Bank foreclosed hotels in the cities of Las Vegas, Dallas and Springfield in Ohio have various troubles, but all these problems result from difficulties with their finances.
Problems with government authorities concerning development policies, failure to implement safety repairs, failure to pay taxes and allegations of fraud are among the problems that intensified the financial problems of these hotels.
The 253-room 10-story Springdale Hotel and Conference Center in Springfield, Ohio was foreclosed upon by Broadway Bank after hotel operator Shubh Hotels defaulted on its $16 million loan. Additionally, the bank claimed that Shubh used fake invoices to show it spent $10 million to renovate the hotel, which it never did.
Guests of the hotel declined in number through the years as Shubh failed to repair damages arising from water damage and molds – problems also prevalent in abandoned federal homes. The hotel then closed in 2008 after failing to pay taxes and contractors, according to Springdale City economic development director Jeff Tulloch.
A lawsuit filed by former hotel owner Nalini Hospitality Group in April 2009 showed that Shubh still owed $2.24 million. Lawsuits filed by AAA Emergency Services and by a former housekeeping director are also still pending.
Among the bank foreclosed hotels in Dallas is the 400-room Four Seasons Resort and Club Dallas, one of the most exclusive hotels in the city, sitting on 400 acres of land with a spa and a golf club. It hosts the annual golf tournament HP Byron Nelson Championship.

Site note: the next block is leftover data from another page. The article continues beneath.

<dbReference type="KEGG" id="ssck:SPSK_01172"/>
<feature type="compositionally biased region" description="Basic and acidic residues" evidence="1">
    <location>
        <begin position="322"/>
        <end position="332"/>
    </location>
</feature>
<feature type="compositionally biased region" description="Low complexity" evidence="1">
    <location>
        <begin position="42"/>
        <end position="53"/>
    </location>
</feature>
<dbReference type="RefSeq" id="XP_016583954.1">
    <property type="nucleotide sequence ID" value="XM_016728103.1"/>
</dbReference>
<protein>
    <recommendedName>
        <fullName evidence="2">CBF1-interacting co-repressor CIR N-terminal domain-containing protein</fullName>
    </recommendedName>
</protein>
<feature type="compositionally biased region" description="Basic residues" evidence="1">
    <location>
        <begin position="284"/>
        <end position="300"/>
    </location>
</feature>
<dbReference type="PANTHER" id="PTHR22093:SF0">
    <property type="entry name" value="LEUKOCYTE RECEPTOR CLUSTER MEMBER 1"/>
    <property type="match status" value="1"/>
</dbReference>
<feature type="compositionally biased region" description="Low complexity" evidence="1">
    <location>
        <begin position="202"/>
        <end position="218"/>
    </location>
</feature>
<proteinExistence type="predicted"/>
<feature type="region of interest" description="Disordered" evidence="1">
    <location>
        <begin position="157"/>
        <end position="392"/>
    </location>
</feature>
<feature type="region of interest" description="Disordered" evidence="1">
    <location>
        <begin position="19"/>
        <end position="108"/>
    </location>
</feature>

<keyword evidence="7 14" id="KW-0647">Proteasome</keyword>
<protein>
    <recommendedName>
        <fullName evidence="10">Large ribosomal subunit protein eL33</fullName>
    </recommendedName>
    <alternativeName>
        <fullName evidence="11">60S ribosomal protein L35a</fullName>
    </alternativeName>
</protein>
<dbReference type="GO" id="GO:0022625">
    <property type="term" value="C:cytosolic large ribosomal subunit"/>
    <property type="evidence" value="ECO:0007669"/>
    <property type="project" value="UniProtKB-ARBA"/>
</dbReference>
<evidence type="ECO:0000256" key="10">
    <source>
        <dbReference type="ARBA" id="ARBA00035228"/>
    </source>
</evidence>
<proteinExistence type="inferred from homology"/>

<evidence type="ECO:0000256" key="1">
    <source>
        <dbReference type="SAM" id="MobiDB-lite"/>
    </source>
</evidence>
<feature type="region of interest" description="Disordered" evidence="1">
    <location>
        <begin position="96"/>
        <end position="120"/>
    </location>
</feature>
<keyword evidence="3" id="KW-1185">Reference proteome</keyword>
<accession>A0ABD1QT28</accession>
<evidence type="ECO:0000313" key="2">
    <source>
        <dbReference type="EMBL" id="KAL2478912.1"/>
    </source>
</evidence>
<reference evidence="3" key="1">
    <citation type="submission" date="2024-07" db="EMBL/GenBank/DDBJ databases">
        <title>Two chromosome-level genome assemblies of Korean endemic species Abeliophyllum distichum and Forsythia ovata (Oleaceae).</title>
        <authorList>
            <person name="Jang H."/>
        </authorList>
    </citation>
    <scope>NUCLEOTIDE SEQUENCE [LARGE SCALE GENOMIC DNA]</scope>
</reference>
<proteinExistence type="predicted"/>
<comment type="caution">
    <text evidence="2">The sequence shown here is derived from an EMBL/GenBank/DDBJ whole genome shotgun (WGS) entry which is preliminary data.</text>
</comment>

U.S. Bank foreclosed on the hotel to seek payment of the $183 million owed and has set a forced sale in February, but hotel owner BentleyForbes insisted it has been negotiating with the bank since it defaulted on a scheduled payment last year.
The hotel owner also said that it has spent $60 million to improve the hotel after buying it in 2006. According to industry observers, the foreclosure action on Four Seasons was the largest foreclosure posting in North Texas in over two decades.
In Las Vegas, the Artisan Hotel has been foreclosed upon and repossessed by The Siegel Group Nevada after it acquired the deed on the property from the original lender. The Artisan is one of the few boutique hotels in Las Vegas that has cultivated a loyal following because of its superior service, intimate atmosphere and eclectic design.
According to investment analysts, bank foreclosed hotels and other distressed commercial properties continue to rise in number largely because of the slowdown in tourism and business travel, causing property owners to default on loans and make needed repairs.